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Miscanthus floridulus

Pronunciation: Mis-kan-thus flor-id-yoo-lus
Family: Poaceae/gramineae (grass family)
Common Name: Giant miscanthus, giant eulalia grass, japanese silver grass, amur silver grass
Plant Type:
  • grasses
Height to: 8'
USDA Hardiness Zones:
  • -10 to -20ºF ZONE 5
  • 0 to -10ºF ZONE 6
  • 10 to 0ºF ZONE 7
  • 20 to 10ºF ZONE 8
  • 30 to 20ºF ZONE 9
Sun Exposure:
  • full sun
Bloom Description: The leaves arch gracefully outward from stout reedlike culms (stems) up to 2 in (5 cm) in diameter that grow upright from a central clump. The overall appearance is like a giant green water fountain. In late summer or autumn, giant miscanthus produces 18-20 in (46-51 cm) silvery silky plumes that are held high above the leaves on strong stems. The plumes stay silvery-white, but the foliage turns beige and russet in early winter. The leaves eventually drop off in winter, leaving just the vertical stems. Although it is technically a clump grass and not a turf-forming grass,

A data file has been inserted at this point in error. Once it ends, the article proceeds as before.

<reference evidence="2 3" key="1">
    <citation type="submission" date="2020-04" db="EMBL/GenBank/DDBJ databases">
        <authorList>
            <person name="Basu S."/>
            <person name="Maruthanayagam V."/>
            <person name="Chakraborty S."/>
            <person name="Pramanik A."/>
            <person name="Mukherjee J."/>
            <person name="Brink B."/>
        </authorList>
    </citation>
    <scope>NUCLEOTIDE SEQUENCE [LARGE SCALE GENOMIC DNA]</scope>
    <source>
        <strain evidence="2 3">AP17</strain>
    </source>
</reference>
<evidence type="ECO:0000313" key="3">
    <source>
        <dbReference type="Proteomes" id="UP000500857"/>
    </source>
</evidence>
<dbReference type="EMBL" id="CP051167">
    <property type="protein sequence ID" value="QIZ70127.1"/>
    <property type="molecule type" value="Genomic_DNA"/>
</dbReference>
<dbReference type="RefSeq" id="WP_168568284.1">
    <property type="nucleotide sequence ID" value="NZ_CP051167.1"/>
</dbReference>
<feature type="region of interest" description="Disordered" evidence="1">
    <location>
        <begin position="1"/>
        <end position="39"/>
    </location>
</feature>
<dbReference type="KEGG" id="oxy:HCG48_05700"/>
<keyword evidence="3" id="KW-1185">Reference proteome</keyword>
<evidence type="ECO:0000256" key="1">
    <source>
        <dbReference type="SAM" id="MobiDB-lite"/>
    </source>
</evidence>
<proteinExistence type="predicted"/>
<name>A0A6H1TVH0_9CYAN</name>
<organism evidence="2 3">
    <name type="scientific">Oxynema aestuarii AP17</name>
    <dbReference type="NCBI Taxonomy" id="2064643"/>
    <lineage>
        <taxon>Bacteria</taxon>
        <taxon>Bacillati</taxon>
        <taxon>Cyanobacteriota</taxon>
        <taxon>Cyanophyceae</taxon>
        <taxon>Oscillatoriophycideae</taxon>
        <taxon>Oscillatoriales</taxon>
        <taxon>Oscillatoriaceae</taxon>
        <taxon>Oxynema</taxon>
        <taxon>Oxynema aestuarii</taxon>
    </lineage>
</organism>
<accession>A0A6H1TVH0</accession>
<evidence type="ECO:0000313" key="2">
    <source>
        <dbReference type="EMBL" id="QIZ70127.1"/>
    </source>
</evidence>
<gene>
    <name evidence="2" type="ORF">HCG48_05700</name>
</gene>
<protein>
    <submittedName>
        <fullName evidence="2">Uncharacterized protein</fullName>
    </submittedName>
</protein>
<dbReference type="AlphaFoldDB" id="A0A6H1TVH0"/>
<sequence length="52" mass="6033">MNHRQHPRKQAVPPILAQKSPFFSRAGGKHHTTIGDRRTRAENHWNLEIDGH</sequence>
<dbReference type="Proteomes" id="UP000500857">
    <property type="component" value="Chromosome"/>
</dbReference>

Propagation: Propagate giant miscanthus by dividing the root crown. This can be done with a back hoe or steam shovel if a standard garden spade seems inadequate.
Notes for Identification: Use giant miscanthus as a stand-alone specimen or plant several in a line to form a screen - no, make that a barricade! Use it to anchor a mixed border, but you probably will want to keep it in the background. Giant miscanthus tolerates fairly wet soils and often is planted at waterside. The persistent stems and long-stalked flowers provide vertical structure and form through the winter. Giant miscanthus tolerates salty and coastal conditions, and can be used in seaside gardens, but withered, winter foliage is likely to be blown off in strong winds. Lower leaves tend to wither and drop off late in the season anyway, leaving a bare zone that may beg for something planted in front. The flowerheads are used in floral arrangements, both fresh and dried plumes persisting indefinitely.   plant info from:  floridata
Seed photo: 1
Located in: Grasses
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